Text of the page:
"We use electricity, and our plant operates at room temperature, and that's why there's zero-emission of gases and effluents from our plant," Dhruvendra Kumar Tyagi, ACE Green's general manager, told Reuters about the firm's replacement of the traditional smelting furnace.
Luminous Power Technologies, owned by France's Schneider Electric and one of India's largest auto battery manufacturers, provides ACE Green with more than 200 tonnes per month of used batteries, which ACE said it turns into 120-130 tonnes of lead and sells back to the firm.
ACE Green has also signed an agreement with Altus Asia Group in Singapore to licence its technology to recycle 5,000 tonnes per year of used lead-acid batteries in the first half of 2022, with the potential to double that capacity in 2023, its Managing Director David Leong said.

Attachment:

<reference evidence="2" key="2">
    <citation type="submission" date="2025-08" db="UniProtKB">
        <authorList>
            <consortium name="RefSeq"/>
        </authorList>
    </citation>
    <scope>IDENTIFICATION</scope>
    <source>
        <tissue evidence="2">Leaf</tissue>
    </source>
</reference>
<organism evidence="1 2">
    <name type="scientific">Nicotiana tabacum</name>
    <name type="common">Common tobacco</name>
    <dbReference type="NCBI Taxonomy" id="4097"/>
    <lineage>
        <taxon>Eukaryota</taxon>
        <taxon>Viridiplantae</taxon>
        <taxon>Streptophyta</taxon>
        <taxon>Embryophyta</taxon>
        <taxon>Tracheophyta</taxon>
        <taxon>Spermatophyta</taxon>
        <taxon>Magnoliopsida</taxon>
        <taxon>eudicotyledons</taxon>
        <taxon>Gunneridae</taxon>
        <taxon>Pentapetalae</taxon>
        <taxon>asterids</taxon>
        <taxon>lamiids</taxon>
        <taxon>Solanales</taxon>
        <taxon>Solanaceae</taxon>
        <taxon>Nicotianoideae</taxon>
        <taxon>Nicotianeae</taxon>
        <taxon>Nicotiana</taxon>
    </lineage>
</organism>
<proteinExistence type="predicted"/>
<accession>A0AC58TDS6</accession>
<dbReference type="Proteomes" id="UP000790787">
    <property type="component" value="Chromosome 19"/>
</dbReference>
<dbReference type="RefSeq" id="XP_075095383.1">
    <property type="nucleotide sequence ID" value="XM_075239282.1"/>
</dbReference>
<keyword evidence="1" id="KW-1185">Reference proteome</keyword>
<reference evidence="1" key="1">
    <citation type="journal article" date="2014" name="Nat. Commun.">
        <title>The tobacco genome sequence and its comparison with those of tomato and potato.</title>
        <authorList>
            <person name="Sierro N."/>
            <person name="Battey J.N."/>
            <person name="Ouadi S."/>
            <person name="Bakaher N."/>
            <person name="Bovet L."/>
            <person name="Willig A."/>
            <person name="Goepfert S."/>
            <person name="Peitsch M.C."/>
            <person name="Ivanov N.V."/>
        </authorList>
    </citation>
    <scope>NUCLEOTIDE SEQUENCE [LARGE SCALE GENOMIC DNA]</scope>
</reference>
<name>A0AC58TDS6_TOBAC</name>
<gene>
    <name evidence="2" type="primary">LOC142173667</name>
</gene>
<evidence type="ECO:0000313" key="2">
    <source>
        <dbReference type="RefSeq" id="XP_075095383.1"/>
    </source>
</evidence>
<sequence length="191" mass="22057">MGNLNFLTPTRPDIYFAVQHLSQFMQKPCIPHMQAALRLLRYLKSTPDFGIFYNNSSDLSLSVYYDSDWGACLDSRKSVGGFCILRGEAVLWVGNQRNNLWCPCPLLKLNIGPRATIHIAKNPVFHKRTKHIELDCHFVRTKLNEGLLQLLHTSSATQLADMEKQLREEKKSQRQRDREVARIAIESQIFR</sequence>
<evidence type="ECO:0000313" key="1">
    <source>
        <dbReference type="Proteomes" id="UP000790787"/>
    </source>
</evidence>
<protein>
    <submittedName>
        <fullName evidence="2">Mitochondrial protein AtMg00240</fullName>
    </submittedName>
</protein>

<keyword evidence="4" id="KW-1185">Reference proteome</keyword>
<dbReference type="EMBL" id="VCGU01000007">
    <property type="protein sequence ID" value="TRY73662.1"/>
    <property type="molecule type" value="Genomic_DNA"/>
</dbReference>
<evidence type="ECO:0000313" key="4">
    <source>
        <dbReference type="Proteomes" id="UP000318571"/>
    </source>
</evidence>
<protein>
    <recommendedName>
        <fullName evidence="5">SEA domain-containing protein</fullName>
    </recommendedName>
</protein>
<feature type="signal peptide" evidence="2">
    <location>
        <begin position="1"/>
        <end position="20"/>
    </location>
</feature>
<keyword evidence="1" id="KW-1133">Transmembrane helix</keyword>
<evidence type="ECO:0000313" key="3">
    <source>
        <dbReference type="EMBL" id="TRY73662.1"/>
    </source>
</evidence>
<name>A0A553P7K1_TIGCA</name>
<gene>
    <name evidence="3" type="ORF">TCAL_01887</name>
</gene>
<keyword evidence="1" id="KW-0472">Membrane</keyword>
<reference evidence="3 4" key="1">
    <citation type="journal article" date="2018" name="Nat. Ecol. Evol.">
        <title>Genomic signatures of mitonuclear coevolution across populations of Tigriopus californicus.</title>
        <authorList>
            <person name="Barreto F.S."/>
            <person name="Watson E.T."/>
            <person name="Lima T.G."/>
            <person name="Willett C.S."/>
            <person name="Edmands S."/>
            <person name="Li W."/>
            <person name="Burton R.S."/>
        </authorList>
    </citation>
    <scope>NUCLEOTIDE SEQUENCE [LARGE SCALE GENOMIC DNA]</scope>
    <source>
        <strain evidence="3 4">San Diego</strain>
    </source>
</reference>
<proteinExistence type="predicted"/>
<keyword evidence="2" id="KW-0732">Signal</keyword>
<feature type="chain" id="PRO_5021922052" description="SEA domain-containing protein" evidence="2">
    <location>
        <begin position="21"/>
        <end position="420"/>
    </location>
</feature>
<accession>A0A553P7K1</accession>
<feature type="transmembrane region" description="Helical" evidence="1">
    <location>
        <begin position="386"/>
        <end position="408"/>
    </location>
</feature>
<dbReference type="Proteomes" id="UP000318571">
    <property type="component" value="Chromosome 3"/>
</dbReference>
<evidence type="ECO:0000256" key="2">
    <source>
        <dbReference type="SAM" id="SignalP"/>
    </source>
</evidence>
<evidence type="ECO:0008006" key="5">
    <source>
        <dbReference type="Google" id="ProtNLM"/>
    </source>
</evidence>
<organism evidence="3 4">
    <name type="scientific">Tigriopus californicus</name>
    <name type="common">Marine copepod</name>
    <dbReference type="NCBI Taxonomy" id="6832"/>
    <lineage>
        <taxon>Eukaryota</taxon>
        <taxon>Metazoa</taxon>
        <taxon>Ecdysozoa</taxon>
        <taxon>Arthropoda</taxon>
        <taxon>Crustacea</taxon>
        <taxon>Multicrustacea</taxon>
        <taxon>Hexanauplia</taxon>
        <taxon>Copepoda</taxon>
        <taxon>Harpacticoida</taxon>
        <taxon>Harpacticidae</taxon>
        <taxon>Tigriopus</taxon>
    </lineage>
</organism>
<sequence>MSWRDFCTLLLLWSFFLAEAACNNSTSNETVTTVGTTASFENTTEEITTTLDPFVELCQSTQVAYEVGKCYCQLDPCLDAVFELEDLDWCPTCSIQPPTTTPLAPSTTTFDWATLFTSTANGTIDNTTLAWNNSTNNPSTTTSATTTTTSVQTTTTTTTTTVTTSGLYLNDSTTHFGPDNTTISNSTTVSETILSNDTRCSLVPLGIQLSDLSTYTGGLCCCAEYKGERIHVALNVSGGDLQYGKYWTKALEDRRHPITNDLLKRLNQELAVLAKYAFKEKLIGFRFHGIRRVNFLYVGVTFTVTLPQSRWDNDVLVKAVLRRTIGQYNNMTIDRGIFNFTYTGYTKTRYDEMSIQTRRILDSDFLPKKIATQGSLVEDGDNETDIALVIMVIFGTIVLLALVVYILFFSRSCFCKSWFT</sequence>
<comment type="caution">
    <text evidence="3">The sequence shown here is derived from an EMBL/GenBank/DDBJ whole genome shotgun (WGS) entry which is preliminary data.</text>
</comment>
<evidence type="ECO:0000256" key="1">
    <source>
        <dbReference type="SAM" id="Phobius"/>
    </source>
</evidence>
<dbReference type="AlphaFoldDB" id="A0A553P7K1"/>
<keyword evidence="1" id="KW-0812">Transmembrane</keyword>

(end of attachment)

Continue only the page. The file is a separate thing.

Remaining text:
The investment for this plant will be $5 million which Leong expects to raise via private equity and private partners. "(The technology) basically solves all the problems of running a traditional lead recycling smelter," said Leong, adding that the company plans to also set up plants in Malaysia, Vietnam and South Korea using this technology.
ACE Green says it has inked licensing and joint-venture deals to recycle 90,000 tonnes per year of used lead-acid batteries with four commercial recyclers in 11 countries, which would produce a total of about 55,800 tonnes per year of lead. It is also planning a 12,000 tonnes per year used lead-acid batteries recycling plant in Australia which would produce 7,440 tonnes per year of lead.
All of that would be equivalent to 1 per cent of the world's recycled lead.